A plaque commemorating Grant’s Law was unveiled Saturday in Maple Ridge.
Grant’s Law was enacted following the death of Grant De Patie, a 24-year-old Maple Ridge gas station attendant who died trying to stop a gas-and-dash in 2005.
The brass plaque was unveiled by the east parking lot of Garibaldi secondary with more than 100 people in attendance, including Doug De Patie, Grant’s father.
B.C. Federation of Labour president Laird Cronk also attended, as did Milena Kollay, chair of the B.C. Federation of Labour Young Workers’ Committee, and Joey Harman chair of the B.C. Labour Heritage Centre, all representing workers 30 and younger.
De Patie’s family fought for new safety rules to better protect late-night retail workers from violence in the workplace after his death.
Grant’s Law included the requirement to pay at the-pump before fueling up, the first of its kind in Canada, and a set of regulations to reduce the risk of violence in the workplace.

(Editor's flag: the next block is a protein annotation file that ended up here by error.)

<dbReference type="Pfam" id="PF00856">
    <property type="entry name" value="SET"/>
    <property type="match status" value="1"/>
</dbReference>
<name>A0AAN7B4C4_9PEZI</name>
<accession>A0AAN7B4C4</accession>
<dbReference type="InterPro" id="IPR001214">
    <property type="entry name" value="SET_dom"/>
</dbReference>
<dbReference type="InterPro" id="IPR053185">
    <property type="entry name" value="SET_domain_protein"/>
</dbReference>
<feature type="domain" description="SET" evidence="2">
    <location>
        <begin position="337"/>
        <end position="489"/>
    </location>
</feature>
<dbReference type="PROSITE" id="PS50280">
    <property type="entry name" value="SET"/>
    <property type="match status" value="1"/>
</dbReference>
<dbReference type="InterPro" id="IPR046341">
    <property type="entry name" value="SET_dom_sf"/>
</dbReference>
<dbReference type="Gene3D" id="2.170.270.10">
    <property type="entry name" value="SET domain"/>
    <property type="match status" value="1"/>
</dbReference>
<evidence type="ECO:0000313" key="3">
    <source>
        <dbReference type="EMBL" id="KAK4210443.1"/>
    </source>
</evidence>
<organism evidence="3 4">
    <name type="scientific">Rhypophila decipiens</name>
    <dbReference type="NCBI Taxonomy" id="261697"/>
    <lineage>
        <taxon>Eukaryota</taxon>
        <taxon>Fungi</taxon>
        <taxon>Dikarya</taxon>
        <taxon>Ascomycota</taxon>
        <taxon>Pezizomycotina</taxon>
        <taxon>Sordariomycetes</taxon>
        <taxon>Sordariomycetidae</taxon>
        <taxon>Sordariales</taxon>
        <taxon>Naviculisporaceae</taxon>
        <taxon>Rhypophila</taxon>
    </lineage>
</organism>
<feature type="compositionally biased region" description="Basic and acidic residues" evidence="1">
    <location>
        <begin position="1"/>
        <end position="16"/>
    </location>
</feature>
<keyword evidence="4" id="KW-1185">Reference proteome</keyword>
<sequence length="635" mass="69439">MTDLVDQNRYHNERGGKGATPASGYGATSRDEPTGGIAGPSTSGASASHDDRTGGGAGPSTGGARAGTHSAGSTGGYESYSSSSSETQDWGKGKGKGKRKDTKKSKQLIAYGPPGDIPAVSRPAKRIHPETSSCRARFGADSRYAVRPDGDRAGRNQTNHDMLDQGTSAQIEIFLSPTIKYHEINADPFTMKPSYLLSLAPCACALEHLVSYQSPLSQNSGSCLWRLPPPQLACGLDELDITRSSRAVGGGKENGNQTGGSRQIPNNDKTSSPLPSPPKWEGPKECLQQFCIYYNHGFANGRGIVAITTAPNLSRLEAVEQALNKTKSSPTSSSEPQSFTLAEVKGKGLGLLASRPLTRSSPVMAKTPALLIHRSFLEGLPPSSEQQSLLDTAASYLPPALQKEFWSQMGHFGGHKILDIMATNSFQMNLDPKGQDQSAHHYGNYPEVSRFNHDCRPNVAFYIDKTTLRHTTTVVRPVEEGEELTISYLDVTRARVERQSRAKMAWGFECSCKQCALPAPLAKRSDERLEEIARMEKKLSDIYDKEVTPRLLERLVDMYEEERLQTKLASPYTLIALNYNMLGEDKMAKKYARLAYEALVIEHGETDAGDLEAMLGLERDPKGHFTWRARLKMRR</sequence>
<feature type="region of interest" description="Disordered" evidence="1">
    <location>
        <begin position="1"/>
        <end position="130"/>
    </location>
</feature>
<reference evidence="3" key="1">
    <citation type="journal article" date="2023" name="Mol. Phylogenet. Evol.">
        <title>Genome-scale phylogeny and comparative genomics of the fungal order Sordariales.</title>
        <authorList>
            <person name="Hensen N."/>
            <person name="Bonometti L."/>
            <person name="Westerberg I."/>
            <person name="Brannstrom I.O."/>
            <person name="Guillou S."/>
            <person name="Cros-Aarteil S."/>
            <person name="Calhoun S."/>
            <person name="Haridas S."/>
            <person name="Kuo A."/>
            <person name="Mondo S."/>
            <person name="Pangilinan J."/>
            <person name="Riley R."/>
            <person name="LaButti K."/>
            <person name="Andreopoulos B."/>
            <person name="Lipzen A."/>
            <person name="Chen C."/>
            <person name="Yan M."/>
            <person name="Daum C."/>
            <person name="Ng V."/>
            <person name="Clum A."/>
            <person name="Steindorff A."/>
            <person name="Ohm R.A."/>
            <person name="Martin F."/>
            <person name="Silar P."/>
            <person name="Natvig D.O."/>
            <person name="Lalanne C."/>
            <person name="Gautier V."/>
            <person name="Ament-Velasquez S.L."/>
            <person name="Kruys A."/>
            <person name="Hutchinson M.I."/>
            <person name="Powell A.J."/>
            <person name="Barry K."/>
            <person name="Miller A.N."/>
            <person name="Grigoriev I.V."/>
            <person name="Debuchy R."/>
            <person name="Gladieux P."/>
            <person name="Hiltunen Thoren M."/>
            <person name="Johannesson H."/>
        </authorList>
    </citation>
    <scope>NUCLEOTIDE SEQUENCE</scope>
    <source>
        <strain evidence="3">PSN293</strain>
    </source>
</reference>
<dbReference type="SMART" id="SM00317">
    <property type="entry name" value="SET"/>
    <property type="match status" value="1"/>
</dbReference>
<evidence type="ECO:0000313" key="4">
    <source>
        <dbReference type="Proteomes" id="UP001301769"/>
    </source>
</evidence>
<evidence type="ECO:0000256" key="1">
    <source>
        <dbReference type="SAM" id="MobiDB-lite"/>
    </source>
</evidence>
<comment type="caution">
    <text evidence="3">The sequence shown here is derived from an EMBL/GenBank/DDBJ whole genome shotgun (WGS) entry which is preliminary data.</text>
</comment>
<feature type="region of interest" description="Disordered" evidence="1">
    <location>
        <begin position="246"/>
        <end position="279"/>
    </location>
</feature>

“I’m standing up for tougher rules and better protections for workers, so nothing like this happens again.”
Kollay also said that she was committed to getting the law changed back to make it mandatory for businesses to have two late-night workers on the same shift for safety.
In 2011, the law was changed, allowing gas station and convenience store clerks to work alone.
“We’ll be continuing to work and do our annual sit-in until it gets changed,” she said.
The plaque unveiling was held on Injured Workers’ Day, commemorating the events of June 1, 1983, when more than 3,000 injured workers, family members and advocates in Ontario protested the provincial government’s proposal to eliminate the permanent disability pension.